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Contemplation Creates Compassion

Compassion

Contemplation Creates Compassion
Sunday, September 26, 2021

A practice of contemplation is one of the surest ways to develop the virtue of compassion—for both ourselves and others. Father Richard speaks to how this loving gaze is developed between ourselves and God.

Much of the early work of contemplation is discovering a way to observe ourselves from a compassionate and nonjudgmental distance until we can eventually live more and more of our lives from this calm inner awareness and acceptance. In a contemplative stance, we find ourselves smiling, sighing, and weeping at ourselves, much more than needing either to hate or to congratulate ourselves—because we are finally looking at ourselves with the eyes of God.

Actually, what is happening is we are letting God gaze at us, in the way only God can gaze—with infinite mercy, love, and compassion. God initiates a positive gaze, which now goes in both directions. Unfortunately, we seldom allow that to happen. Decades ago, Matthew Fox identified what it has cost us and the universe to have lost this mutually loving gaze with God. I believe it is even more true of the world today. Fox writes:

Compassion is everywhere. Compassion is the world’s richest energy source. Now that the world is a global village we need compassion more than ever—not for altruism’s sake, nor for philosophy’s sake or theology’s sake, but for survival’s sake.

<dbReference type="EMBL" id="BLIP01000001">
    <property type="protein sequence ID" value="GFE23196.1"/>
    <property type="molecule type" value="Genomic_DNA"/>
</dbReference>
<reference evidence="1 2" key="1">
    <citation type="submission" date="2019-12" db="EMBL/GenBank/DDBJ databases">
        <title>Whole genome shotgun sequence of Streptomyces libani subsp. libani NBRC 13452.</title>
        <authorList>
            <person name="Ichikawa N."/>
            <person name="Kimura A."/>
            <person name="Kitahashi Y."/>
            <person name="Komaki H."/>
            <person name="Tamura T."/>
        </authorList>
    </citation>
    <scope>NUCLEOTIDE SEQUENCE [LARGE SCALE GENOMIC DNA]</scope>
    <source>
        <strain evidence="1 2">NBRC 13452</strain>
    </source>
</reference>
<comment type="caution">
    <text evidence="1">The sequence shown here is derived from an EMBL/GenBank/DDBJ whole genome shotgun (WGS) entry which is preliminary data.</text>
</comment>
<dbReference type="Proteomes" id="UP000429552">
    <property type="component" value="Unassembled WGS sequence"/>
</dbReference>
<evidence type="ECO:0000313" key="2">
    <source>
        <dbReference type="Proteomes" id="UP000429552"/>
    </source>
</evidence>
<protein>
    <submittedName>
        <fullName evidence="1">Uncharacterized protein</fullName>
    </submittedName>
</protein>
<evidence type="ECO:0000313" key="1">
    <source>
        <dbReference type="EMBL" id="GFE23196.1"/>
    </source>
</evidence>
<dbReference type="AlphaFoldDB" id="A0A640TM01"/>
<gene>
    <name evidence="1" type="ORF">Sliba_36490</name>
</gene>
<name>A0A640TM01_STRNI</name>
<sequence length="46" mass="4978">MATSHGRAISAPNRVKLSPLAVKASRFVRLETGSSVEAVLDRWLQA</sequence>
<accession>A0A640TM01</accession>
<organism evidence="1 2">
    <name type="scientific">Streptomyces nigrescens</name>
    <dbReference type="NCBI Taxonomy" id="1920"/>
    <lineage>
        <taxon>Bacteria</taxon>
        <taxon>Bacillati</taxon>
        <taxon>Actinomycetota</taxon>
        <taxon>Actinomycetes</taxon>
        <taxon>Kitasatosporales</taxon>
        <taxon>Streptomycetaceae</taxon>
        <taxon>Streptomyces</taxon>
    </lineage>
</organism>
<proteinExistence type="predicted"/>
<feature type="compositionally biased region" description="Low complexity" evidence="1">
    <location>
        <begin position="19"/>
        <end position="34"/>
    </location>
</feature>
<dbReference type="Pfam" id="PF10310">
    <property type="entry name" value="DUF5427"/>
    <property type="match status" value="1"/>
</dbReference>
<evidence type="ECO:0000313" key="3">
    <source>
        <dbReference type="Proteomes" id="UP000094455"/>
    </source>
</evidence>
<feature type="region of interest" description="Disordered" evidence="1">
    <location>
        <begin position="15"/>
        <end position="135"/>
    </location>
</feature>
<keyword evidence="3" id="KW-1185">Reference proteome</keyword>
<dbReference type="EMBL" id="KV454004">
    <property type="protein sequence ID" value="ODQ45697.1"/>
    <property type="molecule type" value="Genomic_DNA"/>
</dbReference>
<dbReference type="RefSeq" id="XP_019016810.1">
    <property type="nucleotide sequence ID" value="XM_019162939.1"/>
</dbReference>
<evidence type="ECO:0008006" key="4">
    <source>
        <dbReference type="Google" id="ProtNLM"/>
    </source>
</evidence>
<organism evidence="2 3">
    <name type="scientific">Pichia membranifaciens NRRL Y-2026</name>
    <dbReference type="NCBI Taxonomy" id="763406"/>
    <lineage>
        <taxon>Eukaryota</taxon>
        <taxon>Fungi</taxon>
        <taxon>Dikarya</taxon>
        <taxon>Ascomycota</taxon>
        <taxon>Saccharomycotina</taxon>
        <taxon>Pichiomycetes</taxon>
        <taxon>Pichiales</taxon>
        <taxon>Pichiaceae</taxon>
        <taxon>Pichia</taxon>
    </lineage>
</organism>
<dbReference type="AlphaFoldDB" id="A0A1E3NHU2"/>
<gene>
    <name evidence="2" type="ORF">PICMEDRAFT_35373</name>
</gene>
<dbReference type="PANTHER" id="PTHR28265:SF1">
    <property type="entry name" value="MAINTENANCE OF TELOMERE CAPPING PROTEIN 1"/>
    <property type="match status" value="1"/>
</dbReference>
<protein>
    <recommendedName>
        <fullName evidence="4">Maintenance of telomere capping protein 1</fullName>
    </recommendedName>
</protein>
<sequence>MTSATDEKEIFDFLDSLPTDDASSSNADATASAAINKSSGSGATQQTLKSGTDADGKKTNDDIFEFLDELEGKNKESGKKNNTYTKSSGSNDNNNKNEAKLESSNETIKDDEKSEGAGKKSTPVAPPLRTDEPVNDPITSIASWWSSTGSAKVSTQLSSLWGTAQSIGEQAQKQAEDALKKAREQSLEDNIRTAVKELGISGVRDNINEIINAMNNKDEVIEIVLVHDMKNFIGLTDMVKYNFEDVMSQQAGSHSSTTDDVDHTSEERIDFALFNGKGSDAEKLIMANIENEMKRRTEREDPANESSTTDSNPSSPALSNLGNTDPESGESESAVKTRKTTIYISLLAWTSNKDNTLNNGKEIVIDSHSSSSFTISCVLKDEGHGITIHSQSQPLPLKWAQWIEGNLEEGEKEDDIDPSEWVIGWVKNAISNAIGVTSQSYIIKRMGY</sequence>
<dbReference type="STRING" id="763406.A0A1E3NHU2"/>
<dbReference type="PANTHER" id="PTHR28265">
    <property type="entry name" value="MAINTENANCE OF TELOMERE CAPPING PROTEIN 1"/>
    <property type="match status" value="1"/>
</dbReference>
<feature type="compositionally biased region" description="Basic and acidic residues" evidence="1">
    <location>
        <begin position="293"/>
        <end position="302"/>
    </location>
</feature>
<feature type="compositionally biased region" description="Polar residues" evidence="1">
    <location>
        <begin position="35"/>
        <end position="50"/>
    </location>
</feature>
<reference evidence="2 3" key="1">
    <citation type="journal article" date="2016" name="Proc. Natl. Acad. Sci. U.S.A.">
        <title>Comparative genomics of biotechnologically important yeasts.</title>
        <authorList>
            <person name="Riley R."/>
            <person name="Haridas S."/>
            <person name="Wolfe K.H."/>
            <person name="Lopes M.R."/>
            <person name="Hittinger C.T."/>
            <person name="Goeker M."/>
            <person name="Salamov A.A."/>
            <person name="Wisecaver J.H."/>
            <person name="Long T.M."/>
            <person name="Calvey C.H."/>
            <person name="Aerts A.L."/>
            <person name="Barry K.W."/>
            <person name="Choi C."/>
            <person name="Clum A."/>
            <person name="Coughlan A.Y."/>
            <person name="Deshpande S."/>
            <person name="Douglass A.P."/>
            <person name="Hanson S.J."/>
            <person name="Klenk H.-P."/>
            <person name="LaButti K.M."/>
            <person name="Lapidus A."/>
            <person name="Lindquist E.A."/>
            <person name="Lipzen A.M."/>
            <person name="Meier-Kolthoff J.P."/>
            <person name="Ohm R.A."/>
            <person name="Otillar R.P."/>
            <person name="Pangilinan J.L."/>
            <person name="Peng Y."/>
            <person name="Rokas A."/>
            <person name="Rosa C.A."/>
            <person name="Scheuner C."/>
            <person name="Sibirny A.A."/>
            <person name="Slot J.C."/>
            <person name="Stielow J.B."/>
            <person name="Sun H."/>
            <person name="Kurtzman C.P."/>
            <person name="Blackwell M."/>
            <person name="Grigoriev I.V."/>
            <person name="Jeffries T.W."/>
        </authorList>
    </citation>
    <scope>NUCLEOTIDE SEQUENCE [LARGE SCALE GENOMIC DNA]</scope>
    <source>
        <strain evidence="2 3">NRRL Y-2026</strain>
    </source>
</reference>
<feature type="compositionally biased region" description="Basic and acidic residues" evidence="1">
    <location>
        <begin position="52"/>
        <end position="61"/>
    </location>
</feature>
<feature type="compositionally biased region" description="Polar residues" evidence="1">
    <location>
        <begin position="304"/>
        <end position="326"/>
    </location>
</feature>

And yet, in human history of late, compassion remains an energy source that goes largely unexplored, untapped and unwanted. Compassion appears very far away and almost in exile. Whatever propensities the human cave dweller once had for violence instead of compassion seem to have increased geometrically with the onslaught of industrial society. The exile of compassion is evident everywhere. . . .

In acquiescing in compassion’s exile, we are surrendering the fullness of nature and of human nature, for we, like all creatures in the cosmos, are compassionate creatures. All persons are compassionate at least potentially. What we all share today is that we are victims of compassion’s exile. The difference between persons and groups of persons is not that some are victims and some are not: we are all victims and all dying from lack of compassion; we are all surrendering our humanity together. [1]

As we receive God’s compassionate gaze in contemplation, all negative energy and motivation is slowly exposed and will eventually fall away as counter-productive and useless. There will be no mistrust, fear, or negativity in either direction! If we resort to any form of shaming ourselves, we will slip back into defense, denial, and overcompensation. We will not be able to “know as fully as we are known” (see 1 Corinthians 13:12).

But if we can connect with the Indwelling Presence, where the “Spirit bears common witness with our spirit” (see Romans 8:16), it can and will change our lives! This mutually loving gaze is always initiated by God and grace. Once you learn to rest there, nothing less will ever satisfy you. This is foundational.

References:
[1] Matthew Fox, A Spirituality Named Compassion: Uniting Mystical Awareness with Social Justice (Inner Traditions: 1999), xi, xii.

Adapted from Richard Rohr, Just This (CAC Publishing: 2017), 58–59.

Story from Our Community:
I was utterly lost when I had to exit an interstate due to an accident ahead. I came to a gas station and asked a man outside for directions. He wrote down simple but very concrete directions, and I found myself on the exact road I needed—in fact right to the driveway! As I reflected on this, I felt I had met Jesus and also Christ. This man exhibited kindness, care, and compassion for a lost soul. I had a real living example of how to live, an experience that has changed my life. —Joseph K.

Image credit: Manuel Alvarez Bravo, El ensueño (detail), 1931, photograph, Wikiart.
Image inspiration: What is she thinking? How do you feel seeing her? If you could, what would you say to her? Would you notice the weight she’s carrying?

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